How To: Upgrade your Equipment Feet
Monday, 8th August 2022
As well as your speaker stands and equipment supports, the feet on your components themselves have an important part to play in achieving good sound from your system.
If you think the difference that feet contribute to the sound is too small to notice, try the cushion test: slip a cushion between your CD player or streamer and the surface it stands on. Play a few seconds of music, then take the cushion away and play the same music again. You should hear a big difference between ‘cushion in’ and cushion out’.
Our wooden Cone Feet have been chosen to optimise the support of your kit. In developing them, Russ tested a number of materials, including steel, aluminium, titanium, stainless steel, brass, ceramics and carbon fibre, before eventually settling on wood. All of the materials tested sounded different because the sonic signature of the material changed the feedback frequency response, but he found that wood (hardwood) distorted the sound the least and its sonic character was the most ‘natural’. He also discovered that the cone shape is the most effective for channelling energy out of equipment, and the larger the diameter of cone, the better it works.
Whether you use our full Torlyte equipment support or one from another manufacturer, and / or a Torlyte Platform or not, it’s very beneficial to support your equipment on our Cone Feet. So, that’s the background – but how do you go about fitting them?
Use three feet
Stability is key and is the reason we recommend using three feet. Whilst they may look more solid, four feet actually allow micro-rocking. If you’ve ever sat at a four legged cafe table, on an uneven floor, you’ll get an idea of what we’re talking about. Even if the rocking action is very small, in this situation (dumping energy) it is very significant. By using three feet (two placed at the front, one at the back), you create a stable triangle and prevent information loss. This is also why camera tripods have three legs – stability is as crucial for talking a photo as for reproducing music!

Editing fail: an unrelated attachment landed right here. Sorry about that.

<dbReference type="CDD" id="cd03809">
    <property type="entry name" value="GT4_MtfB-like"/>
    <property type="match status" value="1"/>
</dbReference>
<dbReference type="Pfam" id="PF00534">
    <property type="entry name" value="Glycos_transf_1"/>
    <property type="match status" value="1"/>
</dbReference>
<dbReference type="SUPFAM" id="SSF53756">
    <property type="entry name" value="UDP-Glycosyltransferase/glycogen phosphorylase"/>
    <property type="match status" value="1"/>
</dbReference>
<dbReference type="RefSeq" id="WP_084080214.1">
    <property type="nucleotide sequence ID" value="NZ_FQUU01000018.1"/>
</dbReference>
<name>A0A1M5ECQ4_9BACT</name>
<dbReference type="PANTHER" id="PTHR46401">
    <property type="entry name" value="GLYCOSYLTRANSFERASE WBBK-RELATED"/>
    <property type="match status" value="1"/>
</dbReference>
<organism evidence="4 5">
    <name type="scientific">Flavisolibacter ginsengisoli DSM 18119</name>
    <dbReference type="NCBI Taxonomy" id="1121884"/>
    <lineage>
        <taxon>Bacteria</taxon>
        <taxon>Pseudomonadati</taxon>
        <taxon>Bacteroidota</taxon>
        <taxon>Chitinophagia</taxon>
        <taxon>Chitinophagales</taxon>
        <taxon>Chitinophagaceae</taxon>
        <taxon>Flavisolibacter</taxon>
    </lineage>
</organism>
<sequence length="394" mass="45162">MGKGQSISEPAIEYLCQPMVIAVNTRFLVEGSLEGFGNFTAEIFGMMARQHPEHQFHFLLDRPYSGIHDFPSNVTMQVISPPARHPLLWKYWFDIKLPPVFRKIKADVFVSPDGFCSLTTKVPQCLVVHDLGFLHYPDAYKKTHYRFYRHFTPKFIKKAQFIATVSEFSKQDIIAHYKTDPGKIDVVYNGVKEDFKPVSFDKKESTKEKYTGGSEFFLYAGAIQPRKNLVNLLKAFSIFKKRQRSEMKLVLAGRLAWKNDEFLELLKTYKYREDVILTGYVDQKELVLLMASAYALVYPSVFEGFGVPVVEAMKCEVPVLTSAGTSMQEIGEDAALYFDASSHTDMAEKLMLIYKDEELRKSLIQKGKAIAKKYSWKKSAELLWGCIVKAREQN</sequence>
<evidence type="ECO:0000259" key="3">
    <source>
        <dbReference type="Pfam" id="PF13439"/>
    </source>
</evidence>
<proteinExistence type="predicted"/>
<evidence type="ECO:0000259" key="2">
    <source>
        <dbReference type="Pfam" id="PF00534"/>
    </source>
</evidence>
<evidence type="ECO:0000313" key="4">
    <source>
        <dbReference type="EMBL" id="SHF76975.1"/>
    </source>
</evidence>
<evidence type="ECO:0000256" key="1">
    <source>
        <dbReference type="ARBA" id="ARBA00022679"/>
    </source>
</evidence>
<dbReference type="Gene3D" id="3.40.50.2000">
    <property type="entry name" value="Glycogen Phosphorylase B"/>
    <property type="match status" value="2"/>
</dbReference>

We recommend putting a cone under each front corner and one in the middle at the back.
Cone Feet can also be supplied in kits of four if you have to use four feet, though the performance isn’t as good as supporting with three.
Fit them so they connect to the casework, not under the existing feet
The principle of our Cone Feet is that they need to couple your equipment’s casework to your equipment rack. For that reason, you should not fit them under the existing feet. The correct position will probably be to the side or just behind the two existing front feet; the one at the back should be positioned bet ween the two rear feet. You might find that the one at the back needs to be off-centre to counterbalance the weight if your component is fitted with a transformer off to one side.
Make sure the cones lift your component off its original feet
You may be able to remove your equipment’s existing feet if they have easily accessible screws, but no problem if you can’t; just make sure that the size of Cone you choose is high enough to ensure clearance of the original foot. The cone sizes are below.
Point up or point down?
Whether you fit your Cone Feet point up or point down isn’t crucial as they will work well both ways, though we tend to recommend point down, and we also think they look better like this.
If fitting the cones point down, you don’t have to secure them to the casework - the weight of your component should hold them in place unless it is very light. If you can secure them, however, do.
The best way is to use a small quantity of SuperGlue or araldite; these are hard-setting glues which do not compromise the cones’ performance. They also have a low sheer strength and can be easily removed by giving them a sharp tap sideways if necessary.
Click here to buy Cone Feet
Written By John Armer